2012-10-18 / Front Page

Campaigns turn ugly; both sides say too much money’s a problem

By Patti Brandt of the Enterprise staff

Mary Eggenberger, of Cleveland Township, recently had a letter published in the Enterprise Letters to the Editor section in which she took a stance on women’s reproductive rights. Soon after the letter ran she and her husband Aubrey got a hate letter in the mail.

“It was horrible,” Eggenberger said. “We were going to burn in hell.”

Dorothy Sandner, of Lake Leelanau, thinks this year’s election is one of the most important ever.

“I think we need to get a pro-life president and Congress in office,” Sandner said.

It is issues like reproductive rights, as well as Medicare, the federal deficit and tax breaks for the wealthy that have people lining up on both sides of the election ticket. Granted, that happens at least every four years, but this year may be worse than ever, many say.

“They are really polarized,” Eggenberger said. “I think more than they were the last time (Obama) ran, too. I think it’s because he’s a black man.”

Sandner thinks much of what her candidate says is being distorted.

“I think it has been a little overboard,” Sandner said. “I think

Romney is really being picked on. It started out very negative and I think people are tired of the blame game.”

But while the two women disagree about who they think should run the country, they may agree on how a campaign should be run.

“I wish they would just tell us about the issues and how they plan to solve them,” Sandner said. “It doesn’t matter what happened in the last presidency. What are we going to do in this one?”

Sandner would also like to see less government, like in the days of George Washington.

Eggenberger said she would really like to see less money being spent. There is too much money coming into each man’s war chest and nobody really knows where it’s coming from, she said. Each candidate should get a limited amount of money to spend, she said. She suggests $5,000, though she readily admits that amount wouldn’t go far at all in today’s world, in which estimates by the Center for Responsive Politics say that presidential and congressional election campaign spending for this year is on target to reach nearly $6 billion.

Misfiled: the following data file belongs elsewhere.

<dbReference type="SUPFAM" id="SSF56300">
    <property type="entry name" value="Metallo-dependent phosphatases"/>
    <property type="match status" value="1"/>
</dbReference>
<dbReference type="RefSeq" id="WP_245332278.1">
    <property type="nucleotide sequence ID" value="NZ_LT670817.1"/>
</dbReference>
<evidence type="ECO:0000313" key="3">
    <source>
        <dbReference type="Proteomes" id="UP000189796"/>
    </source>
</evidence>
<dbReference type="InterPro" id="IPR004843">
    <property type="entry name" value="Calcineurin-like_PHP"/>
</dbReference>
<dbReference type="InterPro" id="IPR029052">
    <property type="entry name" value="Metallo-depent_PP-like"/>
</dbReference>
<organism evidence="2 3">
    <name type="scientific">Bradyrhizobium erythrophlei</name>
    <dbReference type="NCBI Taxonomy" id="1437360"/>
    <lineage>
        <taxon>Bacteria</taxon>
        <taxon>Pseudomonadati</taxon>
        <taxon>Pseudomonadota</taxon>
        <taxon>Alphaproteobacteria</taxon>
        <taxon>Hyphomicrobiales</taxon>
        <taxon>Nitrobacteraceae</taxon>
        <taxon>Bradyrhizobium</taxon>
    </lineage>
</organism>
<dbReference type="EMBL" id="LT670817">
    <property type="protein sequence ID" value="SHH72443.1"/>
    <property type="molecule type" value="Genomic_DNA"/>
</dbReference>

“They could be a little more inventive and not spend so much money,” Eggenberger said.

Locally, political signs have been a problem. One person called 911 recently to report signs on the shoulder of M-22 with large logs between them, apparently to keep the signs from being run over.

Jay Johnson, of Empire, said several signs paid for by local Democrats have been destroyed, stolen or moved.

“I’ve been quite disturbed at seeing all the defaced Obama signs over near Little Traverse Lake,” Johnson said of signs with red circles and lines through them in the universal sign for ‘no.’

“That’s kind of a childish prank, certainly not befitting one of our major political parties.”

Johnson also thinks the “Take Back America” signs are the most offensive he’s ever seen and likely based in racism.

Looking forward, Johnson would like to see less partisanship at all levels of government.

“Local politics are infused with a high degree of partisanship, and I think that filters down from the polarization at the national level,” Johnson said.

And as Nov. 6 nears, political ads have been ramping up — and with them, the mud-slinging.

Richard Mayor, of Suttons Bay, says there has been much more negative advertising this year than in the past.

“I think that many of the ads on both sides of the fence are more fictitious, too,” Mayor said. And many candidates slide around when asked a direct question, he said.

“Nobody really answers the questions,” he said. “A lot of people are being mislead. The solution? I don’t know.”

Sandner, who votes in every single election, has already cast her vote for this one via absentee ballot.

“I think it’s important to vote,” she said. “I also write to my Congressman and I write to the president. That’s what people should do instead of complaining. Tell ’em how you feel.”

As for the unsigned hate letter, it has made Aubrey Eggenberger a little nervous.

“I would not want to meet them on a dark night creeping into my home,” he said.

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